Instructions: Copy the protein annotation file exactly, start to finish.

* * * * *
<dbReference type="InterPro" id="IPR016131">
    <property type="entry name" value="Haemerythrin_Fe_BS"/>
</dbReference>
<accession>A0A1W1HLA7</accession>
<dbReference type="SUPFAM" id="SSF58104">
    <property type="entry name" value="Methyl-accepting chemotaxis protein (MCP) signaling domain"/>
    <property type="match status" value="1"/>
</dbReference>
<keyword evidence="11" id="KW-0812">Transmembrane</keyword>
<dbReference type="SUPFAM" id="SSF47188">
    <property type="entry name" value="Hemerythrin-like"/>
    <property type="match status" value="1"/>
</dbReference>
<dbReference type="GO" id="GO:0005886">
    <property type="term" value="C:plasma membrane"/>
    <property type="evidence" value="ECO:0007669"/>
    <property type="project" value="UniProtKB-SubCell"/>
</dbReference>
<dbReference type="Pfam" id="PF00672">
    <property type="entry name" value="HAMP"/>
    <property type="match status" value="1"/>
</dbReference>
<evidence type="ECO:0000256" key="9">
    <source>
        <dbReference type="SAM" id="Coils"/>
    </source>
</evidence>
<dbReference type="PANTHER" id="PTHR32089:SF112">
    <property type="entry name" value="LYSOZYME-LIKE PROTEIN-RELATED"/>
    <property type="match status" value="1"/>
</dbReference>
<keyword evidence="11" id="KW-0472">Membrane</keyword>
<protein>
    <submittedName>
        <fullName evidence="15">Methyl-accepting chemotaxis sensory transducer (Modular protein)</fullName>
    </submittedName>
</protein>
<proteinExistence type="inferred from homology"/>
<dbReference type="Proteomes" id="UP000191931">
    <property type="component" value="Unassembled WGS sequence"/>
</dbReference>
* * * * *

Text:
<dbReference type="InterPro" id="IPR016131">
    <property type="entry name" value="Haemerythrin_Fe_BS"/>
</dbReference>
<accession>A0A1W1HLA7</accession>
<dbReference type="SUPFAM" id="SSF58104">
    <property type="entry name" value="Methyl-accepting chemotaxis protein (MCP) signaling domain"/>
    <property type="match status" value="1"/>
</dbReference>
<keyword evidence="11" id="KW-0812">Transmembrane</keyword>
<dbReference type="SUPFAM" id="SSF47188">
    <property type="entry name" value="Hemerythrin-like"/>
    <property type="match status" value="1"/>
</dbReference>
<dbReference type="GO" id="GO:0005886">
    <property type="term" value="C:plasma membrane"/>
    <property type="evidence" value="ECO:0007669"/>
    <property type="project" value="UniProtKB-SubCell"/>
</dbReference>
<dbReference type="Pfam" id="PF00672">
    <property type="entry name" value="HAMP"/>
    <property type="match status" value="1"/>
</dbReference>
<evidence type="ECO:0000256" key="9">
    <source>
        <dbReference type="SAM" id="Coils"/>
    </source>
</evidence>
<dbReference type="PANTHER" id="PTHR32089:SF112">
    <property type="entry name" value="LYSOZYME-LIKE PROTEIN-RELATED"/>
    <property type="match status" value="1"/>
</dbReference>
<keyword evidence="11" id="KW-0472">Membrane</keyword>
<protein>
    <submittedName>
        <fullName evidence="15">Methyl-accepting chemotaxis sensory transducer (Modular protein)</fullName>
    </submittedName>
</protein>
<proteinExistence type="inferred from homology"/>
<dbReference type="Proteomes" id="UP000191931">
    <property type="component" value="Unassembled WGS sequence"/>
</dbReference>